May 2, 2007 EditionAlso in this issue...
By Linda Lou Moore
ceremony: A family affair
Congratulations Class of 2007! Whether you are graduating from high school and entering adulthood or completing your college studies, graduation is an event to celebrate. Graduation is an exciting time and the graduation ceremony is a longstanding tradition. Webster's New World Dictionary defines the word ceremony as: "A set of formal acts proper to a special occasion."
The commencement ceremony is a milestone in both the graduate's life and in the life of the graduate's family. The purpose of the commencement ceremony is to confer diplomas or degrees to graduates. With so many casual events it's easy to forget the formality of this special occasion.
The school administration, faculty and students want family and friends to enjoy the ceremony. Respecting not only the graduates, but those in the audience, makes for an enjoyable and memorable event.
Do obtain any special graduation information from the school.
Do try to arrive early and find your seat.
Don't arrive late. It is disruptive and distracting to those around you.
Do stand for the processional, recessional, National Anthem, Pledge of Allegiance and the School Alma Mater.
Do applaud when it is appropriate.
Do turn off cell phones.
Don't forget that others are trying to listen. Screaming or cheering after the announcement of the name of the graduate interrupts the announcement of the next name.
Don't use noisemakers, air horns or other noise-making equipment. This interferes with the dignity of the ceremony. Even though field houses, gymnasiums and stadiums are used, the ceremony is not a sporting event.
Do take pictures from your seat.
Don't try to crawl over others or try to get on stage to take photographs. Most schools have a photographer on stage to take a picture of the graduate as he or she receives their diploma.
Don't block the view of others.
Do dress appropriately for this special occasion. Dress should show respect for the graduates and the ceremony.
Do remember that babies and very young children will not appreciate the long ceremony. It is easy for them to become restless, if possible, try to make arrangements for a baby-sitter. If a baby sitter is not an option then consider sitting in an area that is convenient for you to step out if your child begins to cry. The audience will appreciate your courtesy.
Do remain seated until the ceremony is over.
Don't leave after your graduate's name is announced. Since all graduates are being honored, wait until the ceremony concludes. Leaving early can be disruptive and is noticed by the audience and the graduates.
Do try to be aware of those who require handicapped seating.
Do take the program as a souvenir.
The purpose of the graduation ceremony is to honor the graduate. After years of school and long hours of study, the time has finally arrived. With all the excitement it may be easy to overlook some important steps concerning graduation.
- Select the clothes and shoes you will wear with your cap and gown according to the graduation dress code.
- Try on your cap and gown. Remove wrinkles according to instructions and hang the gown up until graduation.
- If seating is limited for the graduation ceremony, obtain the tickets you need for family and friends.
- Make travel and lodging arrangements for out-of-town guests.
- Agree on a place to meet your family and friends after the ceremony.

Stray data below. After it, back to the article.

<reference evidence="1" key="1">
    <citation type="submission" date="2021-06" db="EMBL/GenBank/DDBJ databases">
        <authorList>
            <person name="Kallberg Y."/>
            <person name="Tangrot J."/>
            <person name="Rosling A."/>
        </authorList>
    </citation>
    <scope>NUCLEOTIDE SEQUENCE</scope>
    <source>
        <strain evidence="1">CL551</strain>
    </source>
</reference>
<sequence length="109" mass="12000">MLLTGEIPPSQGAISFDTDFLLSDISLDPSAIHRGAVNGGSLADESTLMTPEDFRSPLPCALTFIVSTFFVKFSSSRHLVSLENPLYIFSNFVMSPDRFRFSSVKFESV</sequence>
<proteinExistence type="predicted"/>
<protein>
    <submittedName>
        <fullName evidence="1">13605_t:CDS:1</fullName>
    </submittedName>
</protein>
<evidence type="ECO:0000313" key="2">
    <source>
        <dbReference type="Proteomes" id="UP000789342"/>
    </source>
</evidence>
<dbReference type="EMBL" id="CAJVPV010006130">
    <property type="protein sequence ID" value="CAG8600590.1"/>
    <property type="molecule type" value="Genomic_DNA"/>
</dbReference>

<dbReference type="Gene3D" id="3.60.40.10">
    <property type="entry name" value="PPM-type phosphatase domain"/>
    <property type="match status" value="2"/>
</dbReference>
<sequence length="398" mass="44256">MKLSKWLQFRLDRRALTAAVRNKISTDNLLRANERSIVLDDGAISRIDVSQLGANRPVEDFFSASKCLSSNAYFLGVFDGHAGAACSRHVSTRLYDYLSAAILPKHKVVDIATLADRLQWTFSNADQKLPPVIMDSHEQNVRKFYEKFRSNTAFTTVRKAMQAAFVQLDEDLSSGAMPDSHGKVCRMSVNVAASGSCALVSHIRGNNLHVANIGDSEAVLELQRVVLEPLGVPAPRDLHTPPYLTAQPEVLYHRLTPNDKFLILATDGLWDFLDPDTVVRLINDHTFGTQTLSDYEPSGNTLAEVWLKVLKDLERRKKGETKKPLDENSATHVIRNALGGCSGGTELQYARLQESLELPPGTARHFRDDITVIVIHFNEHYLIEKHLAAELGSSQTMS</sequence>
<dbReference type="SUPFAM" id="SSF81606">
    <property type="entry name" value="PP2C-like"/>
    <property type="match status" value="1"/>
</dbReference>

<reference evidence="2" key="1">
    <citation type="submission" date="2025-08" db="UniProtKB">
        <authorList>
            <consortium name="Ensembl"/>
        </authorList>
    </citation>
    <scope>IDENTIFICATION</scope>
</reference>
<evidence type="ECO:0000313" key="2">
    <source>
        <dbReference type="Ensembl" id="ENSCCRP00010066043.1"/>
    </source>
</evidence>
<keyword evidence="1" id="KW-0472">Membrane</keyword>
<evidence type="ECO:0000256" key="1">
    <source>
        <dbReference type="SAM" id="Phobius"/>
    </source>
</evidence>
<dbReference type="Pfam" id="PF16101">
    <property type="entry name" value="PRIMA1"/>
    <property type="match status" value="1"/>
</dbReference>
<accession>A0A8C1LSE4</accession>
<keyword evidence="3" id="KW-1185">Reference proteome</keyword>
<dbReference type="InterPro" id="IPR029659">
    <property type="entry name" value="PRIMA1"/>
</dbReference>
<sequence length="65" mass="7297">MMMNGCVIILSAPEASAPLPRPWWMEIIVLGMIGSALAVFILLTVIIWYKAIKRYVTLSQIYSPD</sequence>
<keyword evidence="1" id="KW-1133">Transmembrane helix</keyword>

- Be sure to have your camera and film ready for pictures.
- Plan your graduation celebration! Reserve a location, if necessary. Write out a guest list. Arrange for food, decorations and music.
- Give out your appreciation gifts.
- Send thank you notes.
Wearing the cap and gown for graduation is a long standing tradition.
The wearing of the cap and gown dates back to the university scholars of the Fourteenth Century. The tradition of wearing caps and gowns at high school graduations did not gain widespread acceptance until the early 1900s.
Initially, the caps and gowns that were worn in high school ceremonies were gray and were made of wool or poplin. Today, gowns are lightweight, comfortable and are available in traditional and contemporary colors.
Remember the following guidelines for wearing caps and gowns:
- The gown should be removed from its individual package and placed on a hanger as soon as it is received.
- The gown should be approximately 10 inches from the floor and should be pressed before being worn.
- Flowers and pins are not appropriately worn on graduation gowns.
- Caps should be placed on the head so that the mortarboard is level. The front of the cap is indicated on the inside of the crown. Caps are never worn on the back of the head.
- Women find it more practical to wear a simply styled, lightweight dress without a high neckline or excess skirt fullness under their gown.
- Men do not need to wear a coat under their gown. A white shirt and tie are considered proper.
- Shoes are visible to the audience. Women should consider a moderately dressy shoe such as flats or pumps. Men should consider a loafer or dress shoe. Even though you may want to be comfortable, this is not the time for flip-flops or house shoes.
Quote of the week: "It is indeed ironic that we spend our school days yearning to graduate, and our remaining days waxing nostalgic about our school days." ~ Isabel Waxman
Linda Lou Moore of Paragould is trained and certified by The Protocol School of Washington, Washington, D.C. She offers customized individual and group etiquette programs for children, teens and adults. She may be reached at Post Office Box 145, Paragould, AR 72451 or at firstname.lastname@example.org.
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